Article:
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Saint Joseph County, Indiana
St Joseph County Indiana Courthouse.jpg
St. Joseph County courthouse in South Bend, Indiana
Seal of Saint Joseph County, Indiana
Map of Indiana highlighting Saint Joseph County
Location in the state of Indiana
Map of the U.S. highlighting Indiana
Indiana's location in the U.S.
Founded 1830
Seat South Bend
 - Total
 - Land
 - Water

460.97 sq mi (1,194 km²)
457.34 sq mi (1,185 km²)
3.63 sq mi (9 km²), 0.79%
 - (2010)
 - Density

580/sq mi (224/km²)
Congressional district 2nd
  • Indiana county number 71
  • Fourth most populous county in Indiana as of 2005

St. Joseph County is a county located in the U.S. state of Indiana. Census 2010 put the population at 266,931. Formed in 1830, it was named for the St. Joseph River which flows through it toward Lake Michigan. The county seat is South Bend.[1]

St. Joseph County is part of the South BendMishawaka, IN-MI, Metropolitan Statistical Area.

Geography[edit | edit source]

According to the 2000 census, the county has a total area of 460.97 square miles (1,193.9 km2), of which 457.34 square miles (1,184.5 km2) (or 99.21%) is land and 3.63 square miles (9.4 km2) (or 0.79%) is water.[2]

Cities and towns[edit | edit source]

Townships[edit | edit source]

St. Joseph River, flowing into St. Joseph County from Elkhart County (top) through Mishawaka.

Adjacent counties[edit | edit source]

Major highways[edit | edit source]

Climate and weather[edit | edit source]

Climate chart for South Bend, Indiana
temperatures in °Cprecipitation totals in mm
source: The Weather Channel[3]

In recent years, average temperatures in South Bend have ranged from a low of 16 °F (−9 °C) in January to a high of 83 °F (28 °C) in July, although a record low of −22 °F (−30.0 °C) was recorded in January 1943 and a record high of 109 °F (43 °C) was recorded in July 1934. Average monthly precipitation ranged from 1.98 inches (50 mm) in February to 4.19 inches (106 mm) in June.[3]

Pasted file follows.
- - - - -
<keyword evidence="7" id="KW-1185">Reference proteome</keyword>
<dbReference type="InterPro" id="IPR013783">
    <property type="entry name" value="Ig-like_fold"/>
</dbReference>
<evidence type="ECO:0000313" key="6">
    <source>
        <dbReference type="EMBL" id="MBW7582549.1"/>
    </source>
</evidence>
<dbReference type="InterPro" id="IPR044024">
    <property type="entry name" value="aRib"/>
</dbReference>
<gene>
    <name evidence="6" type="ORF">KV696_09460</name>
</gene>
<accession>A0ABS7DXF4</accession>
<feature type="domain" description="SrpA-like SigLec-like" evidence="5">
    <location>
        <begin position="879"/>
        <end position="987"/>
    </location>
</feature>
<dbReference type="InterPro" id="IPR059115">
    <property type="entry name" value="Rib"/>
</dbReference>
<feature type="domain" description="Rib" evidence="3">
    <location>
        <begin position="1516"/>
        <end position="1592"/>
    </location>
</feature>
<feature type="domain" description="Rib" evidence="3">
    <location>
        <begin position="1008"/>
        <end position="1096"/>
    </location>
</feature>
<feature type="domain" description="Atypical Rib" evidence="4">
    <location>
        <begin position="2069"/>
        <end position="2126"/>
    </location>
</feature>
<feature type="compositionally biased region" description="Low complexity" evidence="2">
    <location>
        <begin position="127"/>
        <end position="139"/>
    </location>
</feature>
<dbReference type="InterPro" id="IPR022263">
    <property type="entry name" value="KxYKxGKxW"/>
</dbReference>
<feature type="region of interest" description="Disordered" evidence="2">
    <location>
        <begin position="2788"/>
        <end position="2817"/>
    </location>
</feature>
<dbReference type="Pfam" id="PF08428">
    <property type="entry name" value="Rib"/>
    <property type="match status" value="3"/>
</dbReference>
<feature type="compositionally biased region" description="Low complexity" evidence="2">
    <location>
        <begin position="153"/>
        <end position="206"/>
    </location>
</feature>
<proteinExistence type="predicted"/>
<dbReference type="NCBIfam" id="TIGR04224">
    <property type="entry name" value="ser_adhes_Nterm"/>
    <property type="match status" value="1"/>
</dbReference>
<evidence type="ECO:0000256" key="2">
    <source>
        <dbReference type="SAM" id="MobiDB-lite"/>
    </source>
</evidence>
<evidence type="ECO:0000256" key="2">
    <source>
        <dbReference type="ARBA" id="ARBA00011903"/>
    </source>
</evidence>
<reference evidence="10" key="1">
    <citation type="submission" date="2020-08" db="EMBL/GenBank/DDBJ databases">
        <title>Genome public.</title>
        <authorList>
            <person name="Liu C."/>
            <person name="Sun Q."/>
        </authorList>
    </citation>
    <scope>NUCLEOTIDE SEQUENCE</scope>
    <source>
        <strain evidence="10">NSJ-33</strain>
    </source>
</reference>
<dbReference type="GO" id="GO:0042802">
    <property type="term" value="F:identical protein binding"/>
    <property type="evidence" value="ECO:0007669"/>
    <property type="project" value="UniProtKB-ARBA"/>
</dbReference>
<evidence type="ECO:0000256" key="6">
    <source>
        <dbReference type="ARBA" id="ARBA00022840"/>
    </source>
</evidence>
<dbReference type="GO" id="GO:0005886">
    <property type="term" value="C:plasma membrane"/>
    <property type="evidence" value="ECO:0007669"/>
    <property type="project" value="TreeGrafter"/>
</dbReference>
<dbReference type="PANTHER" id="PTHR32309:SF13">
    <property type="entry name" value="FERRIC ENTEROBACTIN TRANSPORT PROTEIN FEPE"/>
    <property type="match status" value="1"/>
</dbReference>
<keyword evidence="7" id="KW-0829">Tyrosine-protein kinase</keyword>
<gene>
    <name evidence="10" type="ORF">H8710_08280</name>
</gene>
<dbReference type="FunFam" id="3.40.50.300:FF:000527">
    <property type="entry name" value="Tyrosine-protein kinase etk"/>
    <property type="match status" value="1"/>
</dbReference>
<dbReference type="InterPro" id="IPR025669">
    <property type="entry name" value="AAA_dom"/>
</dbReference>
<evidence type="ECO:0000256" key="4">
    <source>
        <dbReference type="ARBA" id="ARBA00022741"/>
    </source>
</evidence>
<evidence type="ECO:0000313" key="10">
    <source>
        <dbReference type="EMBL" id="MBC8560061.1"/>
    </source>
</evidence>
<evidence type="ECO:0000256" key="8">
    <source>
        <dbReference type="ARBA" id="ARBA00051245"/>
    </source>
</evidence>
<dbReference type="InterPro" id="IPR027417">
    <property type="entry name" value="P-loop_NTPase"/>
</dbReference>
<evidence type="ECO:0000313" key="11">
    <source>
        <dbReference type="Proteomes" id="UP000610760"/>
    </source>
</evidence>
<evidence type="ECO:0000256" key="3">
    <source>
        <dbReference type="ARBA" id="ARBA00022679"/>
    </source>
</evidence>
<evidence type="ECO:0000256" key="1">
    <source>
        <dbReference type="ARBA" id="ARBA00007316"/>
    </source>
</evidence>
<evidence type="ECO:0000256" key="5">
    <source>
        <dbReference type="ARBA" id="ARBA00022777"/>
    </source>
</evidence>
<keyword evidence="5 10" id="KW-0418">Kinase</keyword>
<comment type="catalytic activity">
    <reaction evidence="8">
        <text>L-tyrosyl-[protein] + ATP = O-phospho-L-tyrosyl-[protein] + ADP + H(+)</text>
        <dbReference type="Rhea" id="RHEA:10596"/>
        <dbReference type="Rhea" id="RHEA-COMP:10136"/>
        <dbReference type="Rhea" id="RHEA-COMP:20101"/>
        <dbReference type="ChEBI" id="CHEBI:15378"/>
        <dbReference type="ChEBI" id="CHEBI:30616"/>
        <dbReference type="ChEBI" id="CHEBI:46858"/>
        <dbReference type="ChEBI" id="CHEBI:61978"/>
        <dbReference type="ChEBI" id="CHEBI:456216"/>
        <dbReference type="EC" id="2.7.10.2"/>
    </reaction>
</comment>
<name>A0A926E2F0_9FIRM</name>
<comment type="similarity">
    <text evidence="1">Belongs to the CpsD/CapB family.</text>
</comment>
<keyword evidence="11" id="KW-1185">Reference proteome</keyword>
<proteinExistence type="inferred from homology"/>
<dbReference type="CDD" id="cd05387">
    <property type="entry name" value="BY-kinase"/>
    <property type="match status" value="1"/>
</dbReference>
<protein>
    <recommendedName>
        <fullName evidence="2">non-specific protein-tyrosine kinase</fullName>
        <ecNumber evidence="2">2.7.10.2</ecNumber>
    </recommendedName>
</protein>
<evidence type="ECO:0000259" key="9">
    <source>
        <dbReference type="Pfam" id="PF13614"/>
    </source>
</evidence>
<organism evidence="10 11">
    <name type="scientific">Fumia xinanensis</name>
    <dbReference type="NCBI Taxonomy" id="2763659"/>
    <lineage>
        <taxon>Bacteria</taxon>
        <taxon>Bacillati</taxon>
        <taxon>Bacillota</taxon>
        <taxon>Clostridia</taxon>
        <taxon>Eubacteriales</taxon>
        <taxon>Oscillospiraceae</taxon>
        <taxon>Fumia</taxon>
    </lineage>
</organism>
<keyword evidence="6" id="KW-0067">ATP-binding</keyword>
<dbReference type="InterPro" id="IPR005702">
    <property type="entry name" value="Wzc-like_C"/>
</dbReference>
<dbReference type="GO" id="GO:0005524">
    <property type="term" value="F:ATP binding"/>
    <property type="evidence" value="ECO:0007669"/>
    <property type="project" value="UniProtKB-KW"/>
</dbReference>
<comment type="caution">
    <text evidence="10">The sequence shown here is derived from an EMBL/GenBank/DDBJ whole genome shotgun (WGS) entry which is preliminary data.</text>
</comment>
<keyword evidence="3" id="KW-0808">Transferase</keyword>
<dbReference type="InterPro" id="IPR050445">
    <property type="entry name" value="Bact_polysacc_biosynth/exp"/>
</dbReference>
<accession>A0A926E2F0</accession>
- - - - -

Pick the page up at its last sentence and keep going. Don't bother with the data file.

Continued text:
Government[edit | edit source]

The county government is a constitutional body, and is granted specific powers by the Constitution of Indiana, and by the Indiana Code.

County Council: The county council is the legislative branch of the county government and controls all the spending and revenue collection in the county. Representatives are elected from county districts. The council members serve four year terms. They are responsible for setting salaries, the annual budget, and special spending. The council also has limited authority to impose local taxes, in the form of an income and property tax that is subject to state level approval, excise taxes, and service taxes.[4][5]

Board of Commissioners: The executive body of the county is made of a board of commissioners. The commissioners are elected county-wide, in staggered terms, and each serves a four-year term. One of the commissioners, typically the most senior, serves as president. The commissioners are charged with executing the acts legislated by the council, collecting revenue, and managing the day-to-day functions of the county government.[4][5]

Court: The county maintains a small claims court that can handle some civil cases. The judge on the court is elected to a term of four years and must be a member of the Indiana Bar Association. The judge is assisted by a constable who is also elected to a four-year term. In some cases, court decisions can be appealed to the state level circuit court.[5]

County Officials: The county has several other elected offices, including sheriff, coroner, auditor, treasurer, recorder, surveyor, and circuit court clerk. Each of these elected officers serves a term of four years and oversees a different part of county government. Members elected to county government positions are required to declare party affiliations and to be residents of the county.[5]

St. Joseph County is part of Indiana's 2nd congressional district and in 2008 was represented by Joe Donnelly in the United States Congress.[6]

Demographics[edit | edit source]

Historical populations
Census Pop.
1830 287
1840 6,425 2,138.7%
1850 10,954 70.5%
1860 18,455 68.5%
1870 25,322 37.2%
1880 33,178 31.0%
1890 42,457 28.0%
1900 58,881 38.7%
1910 84,312 43.2%
1920 103,304 22.5%
1930 160,033 54.9%
1940 161,823 1.1%
1950 205,058 26.7%
1960 238,614 16.4%
1970 245,045 2.7%
1980 241,617 −1.4%
1990 247,052 2.2%
2000 265,559 7.5%
2010 266,931 0.5%